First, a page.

Men in excess of happiness or misery are equally inclined to severity. Witness conquerors and monks! It is mediocrity alone, and a mixture of prosperous and adverse fortune that inspire us with lenity and pity.
Three passions, simple but overwhelmingly strong, have governed my life: the longing for love, the search for knowledge, and unbearable pity for the suffering of mankind... the whole world of loneliness, poverty, and pain make a mockery of what human life should be.
Self-pity deprives us of the beauty of the past; fear deprives us of the beauty of the future; and jealousy deprives us of the beauty of the moment.
We see how much a man has, and therefore we envy him; did we see how little he enjoys, we should rather pity him.
Fear arises from impotence of mind, and therefore is of no service to reason nor is pity, although it seems to present an appearance of piety.
The world has no sympathy with any but positive griefs. It will pity you for what you lose; never for what you lack.
He who thinks no man above him but for his virtue, and none below him but for his vice, can never be obsequious or assuming in a wrong place, but will frequently emulate men in rank below him, and pity those above him.
A man is seldom more manly than when he is what you called unmanned - the source of his emotion is championship, pity, and courage; the instinctive desire to cherish those who are innocent and unhappy, and defend those who are tender and weak.
Dependence is a perpetual call upon humanity, and a greater incitement to tenderness and pity than any other motive whatever.
Love, Gratitude, and Pity wept at once.
Envy deserves pity more than anger for it hurts nobody so much as itself. It is a distemper rather than a vice: for nobody would feel envy if he could help it. Whoever envies another, secretly allows that person's superiority.
Too many follow example rather than precept; but it is safer to learn rather from precept than example. Man a wise teacher does not follow his own teaching; for it is easier to say, do this, than to do it. If then I see good doctrine with an evil life, though I pity the last, I will follow the first. Good sayings belong to all; evil actions only to their authors.
The hardest sentiment to tolerate is pity, especially when it's deserved. Hatred is a tonic, it vitalizes us, it inspires vengeance, but pity deadens, it makes our weakness weaker.
Recipe for success: Be polite, prepare yourself for whatever you are asked to do, keep yourself tidy, be cheerful, don't be envious, be honest with yourself so you will be honest with others, be helpful, interest yourself in your job, don't pity yourself, be quick to praise, be loyal to your friends, avoid prejudices, be independent, interest yourself in politics, and read the newspapers.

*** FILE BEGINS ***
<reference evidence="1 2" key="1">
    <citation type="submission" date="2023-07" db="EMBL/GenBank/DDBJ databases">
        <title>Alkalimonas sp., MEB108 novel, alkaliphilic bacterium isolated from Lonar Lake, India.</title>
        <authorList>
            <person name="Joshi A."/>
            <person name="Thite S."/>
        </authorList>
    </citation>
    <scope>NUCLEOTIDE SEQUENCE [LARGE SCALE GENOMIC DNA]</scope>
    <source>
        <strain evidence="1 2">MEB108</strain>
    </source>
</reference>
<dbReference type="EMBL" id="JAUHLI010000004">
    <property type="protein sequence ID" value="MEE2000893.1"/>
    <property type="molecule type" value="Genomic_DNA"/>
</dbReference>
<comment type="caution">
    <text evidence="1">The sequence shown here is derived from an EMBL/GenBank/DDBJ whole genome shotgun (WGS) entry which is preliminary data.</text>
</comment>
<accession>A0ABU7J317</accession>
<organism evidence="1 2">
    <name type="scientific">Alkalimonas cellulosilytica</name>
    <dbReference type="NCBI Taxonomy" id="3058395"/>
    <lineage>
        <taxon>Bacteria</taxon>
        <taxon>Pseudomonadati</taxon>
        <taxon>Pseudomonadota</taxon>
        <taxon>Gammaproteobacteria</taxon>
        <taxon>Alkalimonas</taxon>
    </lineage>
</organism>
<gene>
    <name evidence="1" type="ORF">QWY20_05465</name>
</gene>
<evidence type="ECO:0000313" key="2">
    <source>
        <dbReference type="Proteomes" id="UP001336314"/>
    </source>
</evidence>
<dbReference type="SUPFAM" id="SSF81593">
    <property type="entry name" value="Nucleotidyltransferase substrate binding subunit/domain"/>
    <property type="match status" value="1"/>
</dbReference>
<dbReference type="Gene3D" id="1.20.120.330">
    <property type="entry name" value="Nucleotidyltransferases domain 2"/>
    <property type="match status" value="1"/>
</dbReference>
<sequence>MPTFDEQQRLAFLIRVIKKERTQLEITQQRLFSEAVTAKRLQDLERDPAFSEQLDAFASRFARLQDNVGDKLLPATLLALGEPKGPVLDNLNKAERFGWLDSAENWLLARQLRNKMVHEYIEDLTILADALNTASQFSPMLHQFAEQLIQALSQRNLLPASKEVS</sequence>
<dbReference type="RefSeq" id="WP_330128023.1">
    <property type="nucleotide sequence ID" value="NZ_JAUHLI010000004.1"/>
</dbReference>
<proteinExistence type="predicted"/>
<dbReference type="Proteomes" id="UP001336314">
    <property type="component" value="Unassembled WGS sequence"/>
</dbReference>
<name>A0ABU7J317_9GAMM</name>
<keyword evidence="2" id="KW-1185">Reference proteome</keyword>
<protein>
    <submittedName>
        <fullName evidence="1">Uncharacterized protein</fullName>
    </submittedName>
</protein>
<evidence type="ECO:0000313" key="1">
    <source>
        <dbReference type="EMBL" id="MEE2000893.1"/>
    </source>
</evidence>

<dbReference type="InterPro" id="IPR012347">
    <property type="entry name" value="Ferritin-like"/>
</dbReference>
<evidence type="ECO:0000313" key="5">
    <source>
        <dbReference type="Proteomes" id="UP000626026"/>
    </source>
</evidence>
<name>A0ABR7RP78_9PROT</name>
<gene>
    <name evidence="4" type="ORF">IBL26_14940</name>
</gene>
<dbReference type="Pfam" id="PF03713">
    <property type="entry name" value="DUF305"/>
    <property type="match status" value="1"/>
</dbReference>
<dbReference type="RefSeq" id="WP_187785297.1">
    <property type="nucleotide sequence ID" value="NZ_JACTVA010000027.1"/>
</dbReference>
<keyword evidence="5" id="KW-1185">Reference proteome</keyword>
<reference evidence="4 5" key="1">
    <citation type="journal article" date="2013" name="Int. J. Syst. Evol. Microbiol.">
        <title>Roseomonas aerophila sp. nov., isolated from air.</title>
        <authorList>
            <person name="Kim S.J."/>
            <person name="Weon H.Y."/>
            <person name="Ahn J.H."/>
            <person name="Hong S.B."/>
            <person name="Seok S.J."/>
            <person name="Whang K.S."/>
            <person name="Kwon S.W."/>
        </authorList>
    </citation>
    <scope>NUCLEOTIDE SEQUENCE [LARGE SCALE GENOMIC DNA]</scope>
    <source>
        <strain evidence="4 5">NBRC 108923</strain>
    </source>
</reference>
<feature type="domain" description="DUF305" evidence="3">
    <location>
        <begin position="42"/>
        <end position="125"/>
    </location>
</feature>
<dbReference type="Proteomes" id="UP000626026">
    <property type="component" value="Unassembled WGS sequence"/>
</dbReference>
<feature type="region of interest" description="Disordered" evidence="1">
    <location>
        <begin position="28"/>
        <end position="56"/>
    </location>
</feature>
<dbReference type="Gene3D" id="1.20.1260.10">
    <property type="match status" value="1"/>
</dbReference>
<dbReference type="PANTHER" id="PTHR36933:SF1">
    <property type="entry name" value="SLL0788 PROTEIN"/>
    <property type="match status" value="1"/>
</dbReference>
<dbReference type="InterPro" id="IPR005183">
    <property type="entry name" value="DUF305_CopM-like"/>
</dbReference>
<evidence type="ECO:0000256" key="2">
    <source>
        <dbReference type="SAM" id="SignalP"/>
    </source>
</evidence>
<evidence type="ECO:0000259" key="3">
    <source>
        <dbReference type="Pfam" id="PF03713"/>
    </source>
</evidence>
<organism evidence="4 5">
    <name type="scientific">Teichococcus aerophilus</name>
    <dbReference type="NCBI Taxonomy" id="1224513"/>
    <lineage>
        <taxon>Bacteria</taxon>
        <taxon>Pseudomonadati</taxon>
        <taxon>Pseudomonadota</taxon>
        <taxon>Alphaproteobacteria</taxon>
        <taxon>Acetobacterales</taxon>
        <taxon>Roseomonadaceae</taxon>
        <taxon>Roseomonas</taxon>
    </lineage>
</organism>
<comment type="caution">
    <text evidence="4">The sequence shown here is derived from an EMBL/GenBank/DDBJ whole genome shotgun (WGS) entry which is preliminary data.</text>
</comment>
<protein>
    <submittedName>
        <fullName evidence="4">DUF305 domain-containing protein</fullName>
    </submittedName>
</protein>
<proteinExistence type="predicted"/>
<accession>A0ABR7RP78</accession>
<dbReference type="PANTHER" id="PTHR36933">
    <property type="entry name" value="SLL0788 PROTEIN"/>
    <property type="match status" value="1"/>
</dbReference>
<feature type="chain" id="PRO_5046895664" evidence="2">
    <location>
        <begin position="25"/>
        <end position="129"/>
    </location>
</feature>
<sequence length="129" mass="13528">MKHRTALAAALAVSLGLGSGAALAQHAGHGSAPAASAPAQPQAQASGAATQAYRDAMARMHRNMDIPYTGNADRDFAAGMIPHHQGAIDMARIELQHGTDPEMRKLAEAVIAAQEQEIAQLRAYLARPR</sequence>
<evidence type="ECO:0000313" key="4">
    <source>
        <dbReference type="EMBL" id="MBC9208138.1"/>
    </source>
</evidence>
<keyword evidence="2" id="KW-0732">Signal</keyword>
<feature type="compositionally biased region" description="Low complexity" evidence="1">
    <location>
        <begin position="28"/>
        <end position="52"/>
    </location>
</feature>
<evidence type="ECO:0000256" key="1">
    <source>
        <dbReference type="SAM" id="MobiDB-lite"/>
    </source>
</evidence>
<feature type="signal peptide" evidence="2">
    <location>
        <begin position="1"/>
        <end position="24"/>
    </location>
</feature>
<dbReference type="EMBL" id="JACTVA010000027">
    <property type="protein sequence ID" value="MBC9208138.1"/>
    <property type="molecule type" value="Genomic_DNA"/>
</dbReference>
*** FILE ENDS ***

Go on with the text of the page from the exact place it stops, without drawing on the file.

People have generally three epochs in their confidence in man. In the first they believe him to be everything that is good, and they are lavish with their friendship and confidence. In the next, they have had experience, which has smitten down their confidence, and they; then have to be careful not to mistrust every one, and to put the worst construction upon everything. Later in life, they learn that the greater number of men have much; more good in them than bad, and that even when there is cause to blame, there is more reason to pity than condemn; and then a spirit of confidence again awakens within them.
In these days half our diseases come from neglect of the body, and the over work of the brain. In this railway age the wear and tear of labor and intellect go on without pause or self-pity. We live longer than our forefathers; but we suffer more, from a thousand artificial anxieties and cares. They fatigued only the muscles; we exhaust the finer strength of the nerves.
In extreme danger fear feels no pity.
As full ears load and lay down corn, so does too much fortune bend and break the mind. It deserves to be considered, too, as another disadvantage, that affliction moves pity, and reconciles our very enemies, but prosperity provokes envy, and loses us our very friends.
The artist (in literature) appeals to that part of our being which is not dependent on wisdom; to that in us which is a gift and not an acquisition - and, therefore, more permanently enduring. He speaks to our capacity for delight and wonder, to the sense of mystery surrounding our lives; to our sense of pity, and beauty, and pain.
Don’t let us rejoice in punishment, even when the hand of God alone inflicts it. The best of us are but poor wretches, just saved from shipwreck. Can we feel anything but awe and pity when we see a fellow-passenger swallowed by the waves?